Foreign Policy Alliance Statement on the Trump-Kim Summit in Singapore and U.S.-North Korean Relations

Foreign Policy Alliance Statement on the Trump-Kim Summit in Singapore and U.S.-North Korean Relations

June 2018

President Donald Trump made history when he met with North Korean leader Kim Jong-un in Singapore in June 2018 to discuss denuclearization and other issues between the U.S. and North Korea. FPA welcomes this potential thaw in U.S.-North Korean relations and encourages President Trump to continue to pursue peaceful engagement with the North Korean government.  Further, we call on the Administration to avoid provocative actions which could be misinterpreted by the North Koreans and spark armed conflict.

The agreement signed by President Trump and Kim Jong-un is little more than a nonbinding commitment to improve relations between the two countries. Nothing of concrete substance was included in the joint statement. There is no timetable for denuclearization on the part of the DPRK. However, the most important result of the Singapore summit is that both sides have embarked on confidence building measures. The U.S. has suspended joint military maneuvers with South Korea; and North Korea has promised to return remains of U.S. service members killed in the Korean War.  These are encouraging first steps on the path to a more substantial agreement.

FPA believes that if there is to be lasting peace on the Korean peninsula, the U.S. and North Korea must come to a comprehensive agreement. Elements of such an agreement include, but are not limited to: removing nuclear weapons located on the Korean peninsula, withdrawing military forces from the Demilitarized Zone (DMZ), and ultimately a reduction of conventional military forces on all sides.

FPA also believes that if President Trump is to arbitrate peace with the North Korean government, he needs to be consistent with his words and his actions. Recently, the Trump administration labeled North Korea as a “significant threat” despite President Trump’s claims to the contrary. Additionally, labeling North Korea as a national security threat undermines the progress made with North Korea at the Singapore summit.

Finally, FPA applauds President Trump for taking this first step toward a lasting peace on the Korean peninsula. We encourage President Trump to consider additional confidence building measures through active diplomacy, economic engagement, cultural exchange, and full support of the normalization efforts begun under South Korean President Moon Jae In, which may prove to be the key element in finally resolving the Korean quandary.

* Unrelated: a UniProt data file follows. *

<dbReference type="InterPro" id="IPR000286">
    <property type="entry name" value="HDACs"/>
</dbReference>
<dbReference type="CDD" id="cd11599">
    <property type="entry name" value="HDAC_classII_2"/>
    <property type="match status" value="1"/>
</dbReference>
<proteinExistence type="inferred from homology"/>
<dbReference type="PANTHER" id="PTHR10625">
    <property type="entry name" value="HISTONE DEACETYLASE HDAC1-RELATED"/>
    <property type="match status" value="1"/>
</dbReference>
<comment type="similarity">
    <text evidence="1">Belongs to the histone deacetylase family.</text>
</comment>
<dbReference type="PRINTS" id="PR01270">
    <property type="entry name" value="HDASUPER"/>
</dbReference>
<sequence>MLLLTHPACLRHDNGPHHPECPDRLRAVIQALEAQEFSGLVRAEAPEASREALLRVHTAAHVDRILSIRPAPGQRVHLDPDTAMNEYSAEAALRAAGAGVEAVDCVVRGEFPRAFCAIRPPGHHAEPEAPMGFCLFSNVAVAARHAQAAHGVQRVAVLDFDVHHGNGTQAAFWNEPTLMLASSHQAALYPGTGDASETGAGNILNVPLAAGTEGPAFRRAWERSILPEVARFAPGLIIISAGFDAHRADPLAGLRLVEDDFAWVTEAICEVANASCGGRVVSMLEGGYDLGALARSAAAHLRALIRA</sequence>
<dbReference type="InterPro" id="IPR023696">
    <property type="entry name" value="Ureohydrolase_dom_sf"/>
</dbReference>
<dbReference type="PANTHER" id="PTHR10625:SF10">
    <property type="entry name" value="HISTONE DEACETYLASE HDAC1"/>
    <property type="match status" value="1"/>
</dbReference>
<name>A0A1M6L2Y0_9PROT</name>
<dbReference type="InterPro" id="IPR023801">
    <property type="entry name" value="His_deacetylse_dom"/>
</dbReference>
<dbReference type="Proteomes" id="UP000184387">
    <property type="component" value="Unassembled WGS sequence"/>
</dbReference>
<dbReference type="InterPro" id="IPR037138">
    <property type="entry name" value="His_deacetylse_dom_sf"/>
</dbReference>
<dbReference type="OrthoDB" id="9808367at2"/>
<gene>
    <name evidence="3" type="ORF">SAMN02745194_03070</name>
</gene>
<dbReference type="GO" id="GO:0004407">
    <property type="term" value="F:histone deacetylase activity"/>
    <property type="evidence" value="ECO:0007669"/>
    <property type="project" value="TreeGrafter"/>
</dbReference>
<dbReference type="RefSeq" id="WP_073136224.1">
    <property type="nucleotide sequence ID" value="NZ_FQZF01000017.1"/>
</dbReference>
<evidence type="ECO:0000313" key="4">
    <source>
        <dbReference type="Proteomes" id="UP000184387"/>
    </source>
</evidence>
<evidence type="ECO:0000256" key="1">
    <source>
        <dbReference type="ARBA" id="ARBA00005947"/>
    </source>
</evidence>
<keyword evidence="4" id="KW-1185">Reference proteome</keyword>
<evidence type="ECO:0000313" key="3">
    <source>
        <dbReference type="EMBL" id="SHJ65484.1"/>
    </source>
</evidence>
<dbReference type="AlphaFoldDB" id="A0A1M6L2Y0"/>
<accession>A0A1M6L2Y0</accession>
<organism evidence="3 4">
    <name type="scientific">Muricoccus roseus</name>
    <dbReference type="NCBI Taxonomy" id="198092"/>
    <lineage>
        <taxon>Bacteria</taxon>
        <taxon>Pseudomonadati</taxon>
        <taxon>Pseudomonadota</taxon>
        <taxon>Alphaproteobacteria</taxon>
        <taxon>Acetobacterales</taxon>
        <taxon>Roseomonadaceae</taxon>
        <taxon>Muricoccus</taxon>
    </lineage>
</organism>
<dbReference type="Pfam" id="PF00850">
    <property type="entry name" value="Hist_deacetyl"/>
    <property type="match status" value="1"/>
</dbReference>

Zachary Neeley

FPA Board: Eric C. Botts, Bob Henschen, Allan Vogel, Joe Marcinkowski, Jeff Larson, Brian Reed, Bill Crosier

Statement on the President’s Use of Military Force

FPA Statement on the President’s Use of Military Force

April 25, 2017

Pursuant to the mission of the Foreign Policy Alliance, which calls for a reform of U.S. foreign policy emphasizing diplomacy, law, and cooperation, rather than the use of military force as a means of addressing international conflict, we oppose the recent unrestrained use of military force and the threat of force by the United States government. Under resolve statements number 1 and 7 of the Foreign Policy Alliance’s resolution, “A Call to Reform U.S. Foreign Policy,” we reject the “policeman of the world” foreign policy posture whereby the U.S. intervenes militarily in the affairs of other states. Further, authority to initiate military hostilities rests with the Congress, under Article I, Section 8 of the U.S. Constitution.

The recent U.S. attack on a Syrian air base was unconstitutional and could potentially drag the United States into becoming an active combatant in a civil war with regional and global implications. The insertion of U.S. military forces into Somalia expands America’s involvement in yet another civil war. The military posturing and threats of force in response to North Korean missile testing all point to a pattern of aggressive and reckless behavior by the President that must be subject to a full and transparent debate in Congress to determine if the use of force is in the vital interests of the United States, narrowly defined.